While we were waiting, the flight crew began to arrive. Katie pointed to a male officer with three stripes and said, “look Joey, there’s the pilot.” I looked at his rank insignia, and since he had three stripes, not four, I correctly stated, “that’s the first officer.”
At which he quickly turned his head and stopped walking. “What seat is he in?” he asked in a Jamaican accent, pointing at Joseph. “19G,” I answered. “O.K.,” he replied, continuing onto the jetway. I had an idea already where this was going, as I had been treated to an in-flight cockpit visit as an 11-year old by an Air Jamaica crew. A memory that remains vidid today.
We were delayed at pushback, and ended up as number twenty something for departure behind the normal 8:00 am Continental Airlines traffic. We departed about an hour late, and quickly climbed to 37,000 feet. After a very scary airline breakfast (thumbs down to Air Jamaica food service), we settled in to watch “Meet the Parents.” Below us the haze and overcast gradually gave way to clear skies and the varied blues of the tropics.
Joey had befriended a girl about his age from Newark, who was traveling with her parents to visit family in Jamaica. She was very interested in airplanes, and asked me a lot of questions. Flying is something I always try to support in children, as aviation has been a life-long interest of mine. As we began to pass over the Bahamas, the first officer tapped on my shoulder (I had given my window to Joey to enjoy the tropical view).
“Would he like to visit the flight deck?” he asked. Afraid Joseph would say no, I answered, “of course.” We were about to experience something that never happens on a U.S. flag air carrier. U.S. cockpit visits require reams of paperwork, and a security review, and are often limited to pilots and airline officials. Air Jamaica, on the other hand, tends to do one or two each flight to treat kids, V.I.P.’s, and of course, airplane nuts.
I remembered how special the visit was to me when I was a kid, and I thought of his Joey’s new pal, and how something like that could really foster her love for aviation. Who knows, ten years from know she may be in flying the Boeing New Large Aircraft for United. I pushed my luck and asked, “Hey, she REALLY likes planes, do you think she can tag along too?” “Sure,” he replied with a smile.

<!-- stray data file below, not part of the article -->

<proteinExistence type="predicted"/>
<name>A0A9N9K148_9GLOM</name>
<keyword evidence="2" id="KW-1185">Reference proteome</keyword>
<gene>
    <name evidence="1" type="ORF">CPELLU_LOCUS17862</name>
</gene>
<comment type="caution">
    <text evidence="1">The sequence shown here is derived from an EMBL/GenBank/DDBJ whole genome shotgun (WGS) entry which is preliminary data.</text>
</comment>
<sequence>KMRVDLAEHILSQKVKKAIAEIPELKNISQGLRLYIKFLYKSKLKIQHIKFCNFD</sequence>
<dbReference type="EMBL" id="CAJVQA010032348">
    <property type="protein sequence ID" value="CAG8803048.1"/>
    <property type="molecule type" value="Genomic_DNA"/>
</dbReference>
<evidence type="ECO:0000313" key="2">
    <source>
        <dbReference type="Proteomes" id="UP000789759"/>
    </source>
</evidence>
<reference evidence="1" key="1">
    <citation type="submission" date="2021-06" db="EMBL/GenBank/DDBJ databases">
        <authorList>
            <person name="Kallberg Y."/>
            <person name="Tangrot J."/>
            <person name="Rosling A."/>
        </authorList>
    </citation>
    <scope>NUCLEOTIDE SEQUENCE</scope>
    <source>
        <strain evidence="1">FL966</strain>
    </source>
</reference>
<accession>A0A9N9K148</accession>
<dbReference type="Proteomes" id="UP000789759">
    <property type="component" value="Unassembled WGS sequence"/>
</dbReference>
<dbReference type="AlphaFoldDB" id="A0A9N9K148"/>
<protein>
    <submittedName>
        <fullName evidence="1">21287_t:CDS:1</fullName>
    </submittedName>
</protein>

We cleared it with her parents too, and went forward, passing through first class, and the little cabin crew lounge area. Once we were in the cockpit, the first officer got back in his seat. As they handled some in-flight chores, I started the tour. Reading off the instruments, I explained, “We’re at 37,500 feet. Our airspeed is 420 knots, that’s 81% of the speed of sound. We’re approaching Santiago in Cuba…”
I would have rambled on some more, but by this point both pilots had turned to face me, and were smiling. “Ok, what’s the story?”, the captain asked. “Well, I’ve been an aviation fanatic since I was a little kid, I’ve written for flightsim.com and Airways magazine, and I’ve done some public relations stuff with Flightsafety International. I’m a perpetual student pilot, and I have current sim time in a Falcon 900B (a high-performance French-built executive jet),” I replied.
You could feel the barriers drop, and suddenly there were five kids in the flight deck, with the three biggest ones trading plane stories. We chatted about their career paths, some favorite planes, and Teterboro Airport. Both were Jamaican, but had previously worked in the United States. The Pilot had flown for the Jamaica Defense Force as well. The first officer formerly flew Gulfstream IV jets from Teterboro.
After a few more minutes, the captain said, “look, why don’t you walk the kids back and get them settled, and then come back forward. We’re going to be crossing Cuba in a few minutes and starting our descent. I think you’ll enjoy this.”